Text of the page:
Now I can write more freely about what happened with the Torrance Mayor's Race for Election 2018.
In 2014, two different members of the Scotto Team wanted to run for mayor after getting termed out from city council:
1. Tom Brewer
2. Bill Sutherland
Both candidates had run with Scotto in 2006 against the corrupt development projects forced on the city under Walker's regime. Dan Walker routinely violated the Brown Act, according to some sources, and he would pre-arrange the four other city councilmembers on his team to vote in such a way so that it would be a different set of four voters each time.
The massive building and construction in the city alarmed lots of voters, and the homeowners associations rose up to fight the cronyism--and they won.
Eight years later, Sutherland, Scotto, Furey, and Brewer were termed out and/or looking for higher office.
Brewer and Sutherland had met a few times to iron out their differences and find some way forward so that only one of them would run against Pat Furey for mayor. Nothing happened.
Bill Sutherland was dead to me in 2014 because in 2012, he had endorsed Al Muratsuchi for State Assembly. Not only that, but he had voted to appoint Democrat Kurt Weideman to the city council to replace Cliff Numark.
These decisions showed that Sutherland was more interested in himself and pushing his own ambitions rather than doing what was best for the city of Torrance. He had also floated an idea to raise the city sales tax by half a cent as one way to deal with the pension issues.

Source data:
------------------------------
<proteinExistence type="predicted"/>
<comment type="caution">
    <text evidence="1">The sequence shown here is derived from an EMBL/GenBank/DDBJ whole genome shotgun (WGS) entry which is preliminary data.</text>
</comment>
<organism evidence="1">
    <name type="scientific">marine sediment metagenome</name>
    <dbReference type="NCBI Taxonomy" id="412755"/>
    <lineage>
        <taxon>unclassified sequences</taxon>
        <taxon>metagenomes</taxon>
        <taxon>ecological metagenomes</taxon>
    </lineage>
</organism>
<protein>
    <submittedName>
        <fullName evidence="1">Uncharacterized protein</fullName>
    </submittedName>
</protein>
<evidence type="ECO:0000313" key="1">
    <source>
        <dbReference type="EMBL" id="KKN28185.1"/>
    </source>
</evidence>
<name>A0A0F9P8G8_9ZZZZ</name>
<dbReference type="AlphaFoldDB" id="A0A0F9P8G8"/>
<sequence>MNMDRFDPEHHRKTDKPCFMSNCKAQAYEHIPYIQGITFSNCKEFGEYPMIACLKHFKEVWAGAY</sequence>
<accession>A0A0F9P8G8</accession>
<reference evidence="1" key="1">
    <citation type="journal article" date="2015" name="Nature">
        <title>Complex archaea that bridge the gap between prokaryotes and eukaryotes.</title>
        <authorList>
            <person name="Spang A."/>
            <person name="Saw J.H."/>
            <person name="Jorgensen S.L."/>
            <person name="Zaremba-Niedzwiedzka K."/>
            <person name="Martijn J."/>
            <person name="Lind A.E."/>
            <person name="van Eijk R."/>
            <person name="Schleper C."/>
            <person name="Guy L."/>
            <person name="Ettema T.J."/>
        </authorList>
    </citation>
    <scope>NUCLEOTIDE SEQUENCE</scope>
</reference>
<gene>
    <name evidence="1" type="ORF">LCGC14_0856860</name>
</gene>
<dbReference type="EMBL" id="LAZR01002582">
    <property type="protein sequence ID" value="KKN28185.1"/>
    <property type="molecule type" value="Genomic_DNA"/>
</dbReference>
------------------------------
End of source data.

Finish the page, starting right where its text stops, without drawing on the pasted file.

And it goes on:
I supported Brewer, although even in 2014 he was low energy. He admitted that he was a moderate Republican too. A pro-choice Republican on abortion, for example, he also believed that Republican should give up on some of the divisive cultural issues in order to win over Millennial voters.
That kind of thinking does not generate or spring from a sense of leadership, boldness, or initiative. He was low-energy then, and he was low energy this year, too.
In 2017, Ron Riggs was the first candidate to throw his hat in the ring against Pat Furey for mayor. He had raised a significant sum of money for his campaign, too. Brewer then wanted to run a second time for mayor, and the two sides worked out a brief deal going forward. Riggs would change his mind and run for city council, and Brewer would endorse Riggs for city council, too.
Then Bill Sutherland jumped in to run again. Just as I had resisted his bid for council in 2014, so again I had no interest in supporting him. I wanted to help George Chen above all. I warmed up to Aurelio's campaign afterwards.
Then I got this sudden unpleasant news after I spoke to Ron Riggs a week after the deal had been struck. Brewer had backed away from his promise and chose to endorse Bill Sutherland. What a shame! Riggs was hurt, and I don't blame him. In turn, he changed his mind and chose to run for mayor once again.